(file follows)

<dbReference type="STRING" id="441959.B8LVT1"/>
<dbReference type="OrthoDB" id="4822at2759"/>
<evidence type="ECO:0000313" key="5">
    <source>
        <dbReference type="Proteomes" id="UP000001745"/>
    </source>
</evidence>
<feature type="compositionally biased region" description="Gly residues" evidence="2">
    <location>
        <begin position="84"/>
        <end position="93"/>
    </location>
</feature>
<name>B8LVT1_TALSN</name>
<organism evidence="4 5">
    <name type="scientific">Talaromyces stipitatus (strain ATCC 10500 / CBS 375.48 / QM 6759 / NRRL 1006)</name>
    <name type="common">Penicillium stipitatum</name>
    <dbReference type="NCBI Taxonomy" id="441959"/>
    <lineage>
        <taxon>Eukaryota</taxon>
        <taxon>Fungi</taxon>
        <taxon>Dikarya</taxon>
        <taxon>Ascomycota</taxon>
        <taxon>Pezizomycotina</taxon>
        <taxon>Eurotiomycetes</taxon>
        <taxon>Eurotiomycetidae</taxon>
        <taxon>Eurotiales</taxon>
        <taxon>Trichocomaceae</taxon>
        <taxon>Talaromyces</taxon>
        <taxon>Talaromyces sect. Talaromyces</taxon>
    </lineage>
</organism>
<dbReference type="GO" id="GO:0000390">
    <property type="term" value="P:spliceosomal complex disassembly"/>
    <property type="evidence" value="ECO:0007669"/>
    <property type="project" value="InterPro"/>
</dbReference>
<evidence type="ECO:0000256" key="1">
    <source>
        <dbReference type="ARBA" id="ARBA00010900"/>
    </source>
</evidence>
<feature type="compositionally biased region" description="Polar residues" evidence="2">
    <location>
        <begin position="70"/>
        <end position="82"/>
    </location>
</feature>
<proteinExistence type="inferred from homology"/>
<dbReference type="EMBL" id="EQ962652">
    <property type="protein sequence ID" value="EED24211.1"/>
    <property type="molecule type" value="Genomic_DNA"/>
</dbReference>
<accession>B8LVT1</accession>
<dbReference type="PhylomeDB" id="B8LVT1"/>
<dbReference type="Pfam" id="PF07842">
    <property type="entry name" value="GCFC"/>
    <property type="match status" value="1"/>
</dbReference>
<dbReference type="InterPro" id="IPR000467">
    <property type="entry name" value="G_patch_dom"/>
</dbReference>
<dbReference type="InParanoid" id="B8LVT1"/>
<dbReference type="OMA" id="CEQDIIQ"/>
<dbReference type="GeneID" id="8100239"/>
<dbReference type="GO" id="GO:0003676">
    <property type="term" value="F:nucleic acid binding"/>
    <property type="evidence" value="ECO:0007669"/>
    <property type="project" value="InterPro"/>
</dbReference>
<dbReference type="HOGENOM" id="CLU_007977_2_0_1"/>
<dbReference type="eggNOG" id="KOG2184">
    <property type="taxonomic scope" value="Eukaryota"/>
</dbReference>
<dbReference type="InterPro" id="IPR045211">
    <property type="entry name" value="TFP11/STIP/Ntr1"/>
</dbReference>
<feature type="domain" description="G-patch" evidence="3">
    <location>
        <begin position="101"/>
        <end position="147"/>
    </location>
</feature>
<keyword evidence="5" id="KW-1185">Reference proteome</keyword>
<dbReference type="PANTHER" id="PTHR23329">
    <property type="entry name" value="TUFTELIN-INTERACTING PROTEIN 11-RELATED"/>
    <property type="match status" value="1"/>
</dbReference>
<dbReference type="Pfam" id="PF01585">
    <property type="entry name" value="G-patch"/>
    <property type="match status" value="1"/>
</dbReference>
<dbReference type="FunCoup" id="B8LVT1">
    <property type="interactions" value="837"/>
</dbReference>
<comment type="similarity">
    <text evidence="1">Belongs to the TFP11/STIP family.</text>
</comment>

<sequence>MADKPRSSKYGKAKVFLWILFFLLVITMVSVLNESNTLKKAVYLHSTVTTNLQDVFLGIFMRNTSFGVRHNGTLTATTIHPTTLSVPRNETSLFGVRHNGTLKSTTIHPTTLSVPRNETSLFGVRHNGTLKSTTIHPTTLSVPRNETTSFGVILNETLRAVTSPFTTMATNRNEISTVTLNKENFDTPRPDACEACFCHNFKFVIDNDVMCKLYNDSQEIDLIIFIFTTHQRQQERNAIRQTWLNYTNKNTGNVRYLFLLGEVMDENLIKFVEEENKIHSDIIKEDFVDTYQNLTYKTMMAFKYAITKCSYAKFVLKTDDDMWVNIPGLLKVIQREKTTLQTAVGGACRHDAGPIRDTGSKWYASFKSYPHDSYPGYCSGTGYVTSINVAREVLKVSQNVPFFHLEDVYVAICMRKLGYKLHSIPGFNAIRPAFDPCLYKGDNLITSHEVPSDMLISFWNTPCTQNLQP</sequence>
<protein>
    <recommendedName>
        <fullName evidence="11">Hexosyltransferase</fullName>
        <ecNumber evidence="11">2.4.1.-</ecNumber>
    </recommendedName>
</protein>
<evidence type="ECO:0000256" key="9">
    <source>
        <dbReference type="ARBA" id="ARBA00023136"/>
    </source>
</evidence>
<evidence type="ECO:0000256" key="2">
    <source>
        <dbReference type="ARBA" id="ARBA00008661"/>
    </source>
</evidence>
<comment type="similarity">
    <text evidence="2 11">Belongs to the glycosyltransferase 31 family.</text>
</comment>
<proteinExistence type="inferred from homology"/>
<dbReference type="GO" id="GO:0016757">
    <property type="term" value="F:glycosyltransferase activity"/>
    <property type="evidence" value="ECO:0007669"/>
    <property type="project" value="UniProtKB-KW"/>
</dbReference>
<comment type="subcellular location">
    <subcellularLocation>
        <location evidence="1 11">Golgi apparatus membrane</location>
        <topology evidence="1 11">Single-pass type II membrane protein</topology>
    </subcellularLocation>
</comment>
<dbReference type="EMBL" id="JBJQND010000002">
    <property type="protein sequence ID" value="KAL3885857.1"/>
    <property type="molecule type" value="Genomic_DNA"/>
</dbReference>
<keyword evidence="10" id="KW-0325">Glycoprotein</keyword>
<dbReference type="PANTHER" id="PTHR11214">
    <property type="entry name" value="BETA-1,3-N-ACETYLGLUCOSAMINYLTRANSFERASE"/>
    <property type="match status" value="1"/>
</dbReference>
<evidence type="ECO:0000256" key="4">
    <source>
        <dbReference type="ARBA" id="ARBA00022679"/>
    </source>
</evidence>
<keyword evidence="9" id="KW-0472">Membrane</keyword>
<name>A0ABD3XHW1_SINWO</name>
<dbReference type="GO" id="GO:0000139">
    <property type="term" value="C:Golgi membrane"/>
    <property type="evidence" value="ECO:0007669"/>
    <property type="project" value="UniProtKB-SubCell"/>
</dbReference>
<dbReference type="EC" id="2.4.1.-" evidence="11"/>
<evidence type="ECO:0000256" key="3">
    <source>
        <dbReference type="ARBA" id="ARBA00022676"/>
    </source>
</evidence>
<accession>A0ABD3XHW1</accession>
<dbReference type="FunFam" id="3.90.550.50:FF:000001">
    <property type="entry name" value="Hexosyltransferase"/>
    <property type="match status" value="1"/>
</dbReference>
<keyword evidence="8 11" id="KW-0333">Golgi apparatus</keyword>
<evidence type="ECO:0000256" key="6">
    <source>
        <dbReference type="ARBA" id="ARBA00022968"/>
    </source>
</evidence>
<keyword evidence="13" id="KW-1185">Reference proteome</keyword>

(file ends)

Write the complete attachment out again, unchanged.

<dbReference type="STRING" id="441959.B8LVT1"/>
<dbReference type="OrthoDB" id="4822at2759"/>
<evidence type="ECO:0000313" key="5">
    <source>
        <dbReference type="Proteomes" id="UP000001745"/>
    </source>
</evidence>
<feature type="compositionally biased region" description="Gly residues" evidence="2">
    <location>
        <begin position="84"/>
        <end position="93"/>
    </location>
</feature>
<name>B8LVT1_TALSN</name>
<organism evidence="4 5">
    <name type="scientific">Talaromyces stipitatus (strain ATCC 10500 / CBS 375.48 / QM 6759 / NRRL 1006)</name>
    <name type="common">Penicillium stipitatum</name>
    <dbReference type="NCBI Taxonomy" id="441959"/>
    <lineage>
        <taxon>Eukaryota</taxon>
        <taxon>Fungi</taxon>
        <taxon>Dikarya</taxon>
        <taxon>Ascomycota</taxon>
        <taxon>Pezizomycotina</taxon>
        <taxon>Eurotiomycetes</taxon>
        <taxon>Eurotiomycetidae</taxon>
        <taxon>Eurotiales</taxon>
        <taxon>Trichocomaceae</taxon>
        <taxon>Talaromyces</taxon>
        <taxon>Talaromyces sect. Talaromyces</taxon>
    </lineage>
</organism>
<dbReference type="GO" id="GO:0000390">
    <property type="term" value="P:spliceosomal complex disassembly"/>
    <property type="evidence" value="ECO:0007669"/>
    <property type="project" value="InterPro"/>
</dbReference>
<evidence type="ECO:0000256" key="1">
    <source>
        <dbReference type="ARBA" id="ARBA00010900"/>
    </source>
</evidence>
<feature type="compositionally biased region" description="Polar residues" evidence="2">
    <location>
        <begin position="70"/>
        <end position="82"/>
    </location>
</feature>
<proteinExistence type="inferred from homology"/>
<dbReference type="EMBL" id="EQ962652">
    <property type="protein sequence ID" value="EED24211.1"/>
    <property type="molecule type" value="Genomic_DNA"/>
</dbReference>
<accession>B8LVT1</accession>
<dbReference type="PhylomeDB" id="B8LVT1"/>
<dbReference type="Pfam" id="PF07842">
    <property type="entry name" value="GCFC"/>
    <property type="match status" value="1"/>
</dbReference>
<dbReference type="InterPro" id="IPR000467">
    <property type="entry name" value="G_patch_dom"/>
</dbReference>
<dbReference type="InParanoid" id="B8LVT1"/>
<dbReference type="OMA" id="CEQDIIQ"/>
<dbReference type="GeneID" id="8100239"/>
<dbReference type="GO" id="GO:0003676">
    <property type="term" value="F:nucleic acid binding"/>
    <property type="evidence" value="ECO:0007669"/>
    <property type="project" value="InterPro"/>
</dbReference>
<dbReference type="HOGENOM" id="CLU_007977_2_0_1"/>
<dbReference type="eggNOG" id="KOG2184">
    <property type="taxonomic scope" value="Eukaryota"/>
</dbReference>
<dbReference type="InterPro" id="IPR045211">
    <property type="entry name" value="TFP11/STIP/Ntr1"/>
</dbReference>
<feature type="domain" description="G-patch" evidence="3">
    <location>
        <begin position="101"/>
        <end position="147"/>
    </location>
</feature>
<keyword evidence="5" id="KW-1185">Reference proteome</keyword>
<dbReference type="PANTHER" id="PTHR23329">
    <property type="entry name" value="TUFTELIN-INTERACTING PROTEIN 11-RELATED"/>
    <property type="match status" value="1"/>
</dbReference>
<dbReference type="Pfam" id="PF01585">
    <property type="entry name" value="G-patch"/>
    <property type="match status" value="1"/>
</dbReference>
<dbReference type="FunCoup" id="B8LVT1">
    <property type="interactions" value="837"/>
</dbReference>
<comment type="similarity">
    <text evidence="1">Belongs to the TFP11/STIP family.</text>
</comment>

<sequence>MADKPRSSKYGKAKVFLWILFFLLVITMVSVLNESNTLKKAVYLHSTVTTNLQDVFLGIFMRNTSFGVRHNGTLTATTIHPTTLSVPRNETSLFGVRHNGTLKSTTIHPTTLSVPRNETSLFGVRHNGTLKSTTIHPTTLSVPRNETTSFGVILNETLRAVTSPFTTMATNRNEISTVTLNKENFDTPRPDACEACFCHNFKFVIDNDVMCKLYNDSQEIDLIIFIFTTHQRQQERNAIRQTWLNYTNKNTGNVRYLFLLGEVMDENLIKFVEEENKIHSDIIKEDFVDTYQNLTYKTMMAFKYAITKCSYAKFVLKTDDDMWVNIPGLLKVIQREKTTLQTAVGGACRHDAGPIRDTGSKWYASFKSYPHDSYPGYCSGTGYVTSINVAREVLKVSQNVPFFHLEDVYVAICMRKLGYKLHSIPGFNAIRPAFDPCLYKGDNLITSHEVPSDMLISFWNTPCTQNLQP</sequence>
<protein>
    <recommendedName>
        <fullName evidence="11">Hexosyltransferase</fullName>
        <ecNumber evidence="11">2.4.1.-</ecNumber>
    </recommendedName>
</protein>
<evidence type="ECO:0000256" key="9">
    <source>
        <dbReference type="ARBA" id="ARBA00023136"/>
    </source>
</evidence>
<evidence type="ECO:0000256" key="2">
    <source>
        <dbReference type="ARBA" id="ARBA00008661"/>
    </source>
</evidence>
<comment type="similarity">
    <text evidence="2 11">Belongs to the glycosyltransferase 31 family.</text>
</comment>
<proteinExistence type="inferred from homology"/>
<dbReference type="GO" id="GO:0016757">
    <property type="term" value="F:glycosyltransferase activity"/>
    <property type="evidence" value="ECO:0007669"/>
    <property type="project" value="UniProtKB-KW"/>
</dbReference>
<comment type="subcellular location">
    <subcellularLocation>
        <location evidence="1 11">Golgi apparatus membrane</location>
        <topology evidence="1 11">Single-pass type II membrane protein</topology>
    </subcellularLocation>
</comment>
<dbReference type="EMBL" id="JBJQND010000002">
    <property type="protein sequence ID" value="KAL3885857.1"/>
    <property type="molecule type" value="Genomic_DNA"/>
</dbReference>
<keyword evidence="10" id="KW-0325">Glycoprotein</keyword>
<dbReference type="PANTHER" id="PTHR11214">
    <property type="entry name" value="BETA-1,3-N-ACETYLGLUCOSAMINYLTRANSFERASE"/>
    <property type="match status" value="1"/>
</dbReference>
<evidence type="ECO:0000256" key="4">
    <source>
        <dbReference type="ARBA" id="ARBA00022679"/>
    </source>
</evidence>
<keyword evidence="9" id="KW-0472">Membrane</keyword>
<name>A0ABD3XHW1_SINWO</name>
<dbReference type="GO" id="GO:0000139">
    <property type="term" value="C:Golgi membrane"/>
    <property type="evidence" value="ECO:0007669"/>
    <property type="project" value="UniProtKB-SubCell"/>
</dbReference>
<dbReference type="EC" id="2.4.1.-" evidence="11"/>
<evidence type="ECO:0000256" key="3">
    <source>
        <dbReference type="ARBA" id="ARBA00022676"/>
    </source>
</evidence>
<accession>A0ABD3XHW1</accession>
<dbReference type="FunFam" id="3.90.550.50:FF:000001">
    <property type="entry name" value="Hexosyltransferase"/>
    <property type="match status" value="1"/>
</dbReference>
<keyword evidence="8 11" id="KW-0333">Golgi apparatus</keyword>
<evidence type="ECO:0000256" key="6">
    <source>
        <dbReference type="ARBA" id="ARBA00022968"/>
    </source>
</evidence>
<keyword evidence="13" id="KW-1185">Reference proteome</keyword>